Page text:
John Donne

Helen Gardner (ed.), John Donne: The Divine Poems (Second Edition)

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4. Temple

  • 1With his kinde mother who partakes thy woe,
  • Critical Apparatus2Joseph turne backe; see where your child doth sit,
  • Editor’s Note3Blowing, yea blowing out those sparks of wit,
  • Critical Apparatus4Which himselfe on those Doctors did bestow;
  • Editor’s Note5The Word but lately could not speake, and loe
  • 6It sodenly speakes wonders, whence comes it,
  • 7That all which was, and all which should be writ,
  • 8A shallow seeming child, should deeply know?
  • Editor’s Note9His Godhead was not soule to his manhood,
  • Critical Apparatus10Nor had time mellow'd him to this ripenesse,
  • Editor’s NoteCritical Apparatus11But as for one which hath a long taske, 'tis good,
  • 12With the Sunne to beginne his businesse,
  • 13He in his ages morning thus began
  • 14By miracles exceeding power of man.

Notes Settings


Critical Apparatus
2 your] thy Dob, O'F
Editor’s Note
l. 3. Blowing, yea blowing out. The Child Jesus by 'both hearing them and asking them questions' stimulated and baffled the sparks of reason in the Doctors. For 'asking them questions' earlier versions from Tindale to Geneva have 'posyng them'. O.E.D. cites Donne ('Satire IV, l. 20) as its earliest example of 'pose' in the sense of 'puzzle' or 'non-plus', which seems the meaning intended by 'blowing out' the 'sparks of wit'.
Critical Apparatus
4 those H 49, TCD, Dob, O'F,W: the 1633, C 57 Gr
Editor’s Note
l. 5. The Word but lately could not speake. Donne refers this famous quibble 'Verbum Infans' to St. Bernard; see Sermons, vi. 184.
Editor’s Note
l. 9. His Godhead was not soule to bis manhood. That Christ had no human soul was an early heresy which is explicitly rejected in the Quicunque Vult: 'Our Lord Jesus Christ … is Perfect God and perfect man: of a reasonable soul and human flesh subsisting.'
Critical Apparatus
10 mellow'd] mellowed 1633
Critical Apparatus
11 for one] one Dob: some one O'F: to'one W
a long taske] long taskes TCD, Dob, O'F, W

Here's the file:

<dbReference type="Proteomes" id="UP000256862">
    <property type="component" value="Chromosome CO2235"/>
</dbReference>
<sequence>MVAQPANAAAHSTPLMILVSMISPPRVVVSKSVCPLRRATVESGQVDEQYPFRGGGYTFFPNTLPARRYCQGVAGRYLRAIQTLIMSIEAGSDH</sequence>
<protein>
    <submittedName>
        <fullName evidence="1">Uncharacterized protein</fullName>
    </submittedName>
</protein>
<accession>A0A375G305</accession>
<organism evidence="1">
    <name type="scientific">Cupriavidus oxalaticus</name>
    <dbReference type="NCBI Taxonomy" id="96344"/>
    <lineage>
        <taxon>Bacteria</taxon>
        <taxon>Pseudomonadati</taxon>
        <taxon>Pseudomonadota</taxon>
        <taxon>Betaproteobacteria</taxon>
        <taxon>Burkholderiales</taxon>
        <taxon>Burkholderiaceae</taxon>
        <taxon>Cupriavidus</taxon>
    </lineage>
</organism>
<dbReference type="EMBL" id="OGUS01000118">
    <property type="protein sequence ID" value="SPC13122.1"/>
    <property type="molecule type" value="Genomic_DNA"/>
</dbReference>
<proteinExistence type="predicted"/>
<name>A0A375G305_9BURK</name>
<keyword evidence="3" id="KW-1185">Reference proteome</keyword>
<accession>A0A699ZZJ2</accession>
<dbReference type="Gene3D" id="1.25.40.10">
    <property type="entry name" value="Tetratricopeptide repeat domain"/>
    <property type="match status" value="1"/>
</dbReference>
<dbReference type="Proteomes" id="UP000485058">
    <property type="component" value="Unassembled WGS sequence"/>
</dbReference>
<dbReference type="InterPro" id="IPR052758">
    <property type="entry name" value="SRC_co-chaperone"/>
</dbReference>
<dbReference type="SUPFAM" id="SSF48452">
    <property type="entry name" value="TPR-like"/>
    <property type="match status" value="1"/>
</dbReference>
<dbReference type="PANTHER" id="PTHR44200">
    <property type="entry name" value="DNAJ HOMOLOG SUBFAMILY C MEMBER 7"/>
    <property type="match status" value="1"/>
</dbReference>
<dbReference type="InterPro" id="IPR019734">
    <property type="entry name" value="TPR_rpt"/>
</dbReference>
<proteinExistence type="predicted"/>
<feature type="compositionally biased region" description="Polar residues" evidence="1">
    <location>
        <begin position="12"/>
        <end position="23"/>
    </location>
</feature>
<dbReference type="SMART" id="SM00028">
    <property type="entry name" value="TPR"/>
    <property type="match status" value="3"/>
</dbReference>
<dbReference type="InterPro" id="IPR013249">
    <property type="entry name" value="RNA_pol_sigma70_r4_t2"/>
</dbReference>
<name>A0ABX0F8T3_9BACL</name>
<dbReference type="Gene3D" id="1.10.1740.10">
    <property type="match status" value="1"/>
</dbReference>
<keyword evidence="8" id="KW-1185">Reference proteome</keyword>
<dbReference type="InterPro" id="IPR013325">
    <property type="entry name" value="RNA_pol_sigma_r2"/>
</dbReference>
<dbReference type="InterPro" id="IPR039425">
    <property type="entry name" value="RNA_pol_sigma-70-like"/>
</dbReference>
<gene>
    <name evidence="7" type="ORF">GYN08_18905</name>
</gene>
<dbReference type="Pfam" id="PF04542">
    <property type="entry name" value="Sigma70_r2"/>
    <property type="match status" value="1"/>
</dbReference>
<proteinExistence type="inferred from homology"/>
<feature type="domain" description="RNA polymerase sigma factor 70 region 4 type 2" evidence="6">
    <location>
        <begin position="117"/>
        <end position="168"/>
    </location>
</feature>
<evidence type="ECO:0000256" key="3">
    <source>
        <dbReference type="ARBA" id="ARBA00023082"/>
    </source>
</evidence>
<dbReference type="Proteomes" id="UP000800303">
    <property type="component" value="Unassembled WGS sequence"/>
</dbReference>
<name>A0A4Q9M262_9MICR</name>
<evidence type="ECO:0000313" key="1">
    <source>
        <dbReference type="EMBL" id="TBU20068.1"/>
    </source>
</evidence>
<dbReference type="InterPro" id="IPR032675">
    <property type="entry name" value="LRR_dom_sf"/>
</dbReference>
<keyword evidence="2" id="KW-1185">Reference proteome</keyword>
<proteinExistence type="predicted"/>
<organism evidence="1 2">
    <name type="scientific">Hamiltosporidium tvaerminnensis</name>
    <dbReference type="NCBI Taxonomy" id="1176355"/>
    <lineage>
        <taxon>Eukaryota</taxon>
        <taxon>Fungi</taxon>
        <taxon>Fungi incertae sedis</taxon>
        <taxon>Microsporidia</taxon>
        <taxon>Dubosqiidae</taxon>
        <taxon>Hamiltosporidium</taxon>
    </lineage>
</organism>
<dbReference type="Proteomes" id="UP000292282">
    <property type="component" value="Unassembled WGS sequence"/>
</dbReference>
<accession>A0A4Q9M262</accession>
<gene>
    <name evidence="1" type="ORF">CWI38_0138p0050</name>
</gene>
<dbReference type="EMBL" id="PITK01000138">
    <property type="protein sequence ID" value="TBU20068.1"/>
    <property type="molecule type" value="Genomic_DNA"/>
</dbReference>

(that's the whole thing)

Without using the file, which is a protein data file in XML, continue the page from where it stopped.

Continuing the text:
'tis ('Tis 1633)] thinkes it Dob: thinks O'F, W
Editor’s Note
l. 11. But as for one which hath a long taske, 'tis good. I have retained the reading of 1633, supported by Group I, although the line is clumsy, and it is contrary to Donne's normal practice to have an extra unelidable syllable. Group II supports Group I, except that TCD, N read 'hath long taskes'; TCC, A 18 read 'hath long task'. The reading of TCC, A 18 suggests that the agreement of TCD, N with Group III and W is only coincidence, 'long taskes' in TCD, N having arisen from a correction of an error in the archetype—the omission of the article—which TCC, A 18 has reproduced.
'Long taskes' (Group III, W) may well have stood in Donne's first version, if he had in mind 'I must work the works of him that sent me' (John ix. 4); but it is so ugly followed by 'thinks', or even by ''tis' that he may well have preferred an uneven line to one so 'clogged and impeded by clusters of consonants'. There has obviously been revision in the line, but the earlier reading is in doubt. B reads 'But as one that hath long tasks thinks good', which is a syllable short. S, S 96, W insert 'to' before 'one', which gives no sense. Dob achieves a possible if limping line: 'but as one wch hath long taskes thinkes it good'. Lut, O'F read 'But as some one …', which gives good sense and metre. Although this may be only an ingenious improvement of B's line, it may be the true early reading. The curious 'to' in S, S 96, W could have arisen from a misreading of 'sõ', the suspension mark being taken as the crossbar of a 't'
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